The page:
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Monday, February 20, 2012

Mime, all mime


I told a friend that careful mimes can be safe, but never sound, and he accused me of thinking inside the box.

So now I’m probably doomed to spend the rest of the day thinking about mimes.

I sense it won’t be beneficial to the bottom line.

Back when I was teaching creative non-fiction, it was a dream of mine to test my students by having them spend an hour interviewing a mime. The really inventive students, I’m sure, would have come up with some very moving profiles.

I’ve never understood mimes nor the reflexive hatreds they inspire.

First of all, who aspires to a craft that offers virtually no pay and leads to widespread public derision?

I mean besides bloggers.

How come so many people love playing things like Charades, but hate mimes?

Our 11-year-old is going through a mime phase. She does the box thing and it’s hilarious. But I try not to laugh too hard because I don’t want to encourage any ambitions that she aspire to become a professional mime.

Of course, if she ever does express such a sentiment, I know exactly what I’ll do: I’ll convey the difficulty of the endeavor by pretending I’m walking against a really strong wind. If that fails, I’ll dramatically fold my hands together and place them pillow-like beside my temple and feign uncontrollable weeping.

We can all name thousands of rock bands, but there’s only one name when it comes to miming and that’s Marcel Marceau (1923-2007).

I never knew this before but March 18 is Marcel Marceau Day in New York City, declared thus in 1999. I will as soon as this is complete pitch that as a story idea, one I’m sure is doomed for rejection.

Yet it’s so offbeat it must be pursued. Maybe they’ll encourage all the traffic cops wear white face.

Marceau was apparently a great man. In April 2001, the University of Michigan awarded the Frenchman its Wallenberg Medal in recognition of his World War II heroics aiding Jews and other refugees fighting the Nazis.

The visual of the world’s most famous mime saving refugees and fighting Nazis sounds like a plot straight out of “Hogan’s Heroes.”

I was also surprised to learn he’s an author. He contributed several well-received forewords to respected art books. Knowing what I know about the publishing industry I can only bet compensation was offered on the stipulation the world’s most famous silent performer agreed to provide the audio versions.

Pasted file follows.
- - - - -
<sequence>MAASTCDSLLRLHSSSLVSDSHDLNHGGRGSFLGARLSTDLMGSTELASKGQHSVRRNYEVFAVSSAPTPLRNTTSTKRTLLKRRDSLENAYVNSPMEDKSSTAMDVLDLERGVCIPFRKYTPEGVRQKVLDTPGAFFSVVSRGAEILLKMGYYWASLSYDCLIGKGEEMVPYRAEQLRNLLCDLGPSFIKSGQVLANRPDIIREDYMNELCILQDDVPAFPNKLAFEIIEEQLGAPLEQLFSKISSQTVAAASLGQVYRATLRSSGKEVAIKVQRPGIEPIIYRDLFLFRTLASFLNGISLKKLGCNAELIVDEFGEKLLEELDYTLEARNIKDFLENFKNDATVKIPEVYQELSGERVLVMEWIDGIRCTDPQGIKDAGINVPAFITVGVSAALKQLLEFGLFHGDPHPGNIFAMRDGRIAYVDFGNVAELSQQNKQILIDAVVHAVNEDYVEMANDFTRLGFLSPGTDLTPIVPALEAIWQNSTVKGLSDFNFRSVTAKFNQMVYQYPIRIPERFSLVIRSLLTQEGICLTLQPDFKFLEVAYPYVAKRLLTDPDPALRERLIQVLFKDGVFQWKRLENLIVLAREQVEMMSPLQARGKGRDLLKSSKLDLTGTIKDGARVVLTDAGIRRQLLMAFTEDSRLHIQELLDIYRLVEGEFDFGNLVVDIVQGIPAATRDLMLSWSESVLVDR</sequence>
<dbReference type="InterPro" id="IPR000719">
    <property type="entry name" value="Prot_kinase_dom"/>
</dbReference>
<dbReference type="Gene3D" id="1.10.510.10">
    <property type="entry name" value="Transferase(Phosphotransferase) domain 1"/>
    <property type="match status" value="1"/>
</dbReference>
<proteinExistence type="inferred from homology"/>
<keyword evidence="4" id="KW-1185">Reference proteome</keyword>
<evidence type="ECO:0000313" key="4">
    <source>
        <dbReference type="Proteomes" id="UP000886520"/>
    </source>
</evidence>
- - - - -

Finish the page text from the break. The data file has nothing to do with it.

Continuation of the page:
Many of you may remember him for his most speaking famous role, playing himself in the hilarious 1976 Mel Brooks flick, “Silent Movie.”

Marceau utters the only word in the entire film so I guess it could be considered a French film. In it Brooks through sub-titles asks, please, Marcel, would you be in our silent movie?

Marceau, in the only spoken word in the otherwise silent movie, says, “No!”

In terms of ironic brilliance, it nearly equals the idea of a coyote eating a vegetarian.

Well, that’s it.

I’ve exhausted all I know about the subject of mimes. I now have nothing left to say.

And that’s as good a way as any to end a blog on mimes.



4 comments:

lexcade said...

For a post about mimes, this was quite informative and, as usual, entertaining. I've never seen Silent Movie, but I love all things Mel Brooks. Thanks for the much needed laugh :)

Chris Rodell said...

Well, how nice of you, my friend. I appreciate how long and supportive you've been of my blog.

And watch "Silent Movie." You'll love it!

Best,

Chris

John V said...

All I remember from Silent Movie is the table going up when the hot chick walked in the room.

Hey, what a coincidence - the words I have to type to prove I'm not a robot are etlins eviom, which can be rearranged to Silent Movie!

Chris Rodell said...

Yeah, I have to watch it again. Very funny. And very weird that the words coincide to the topic. Computers are becoming too intuitive.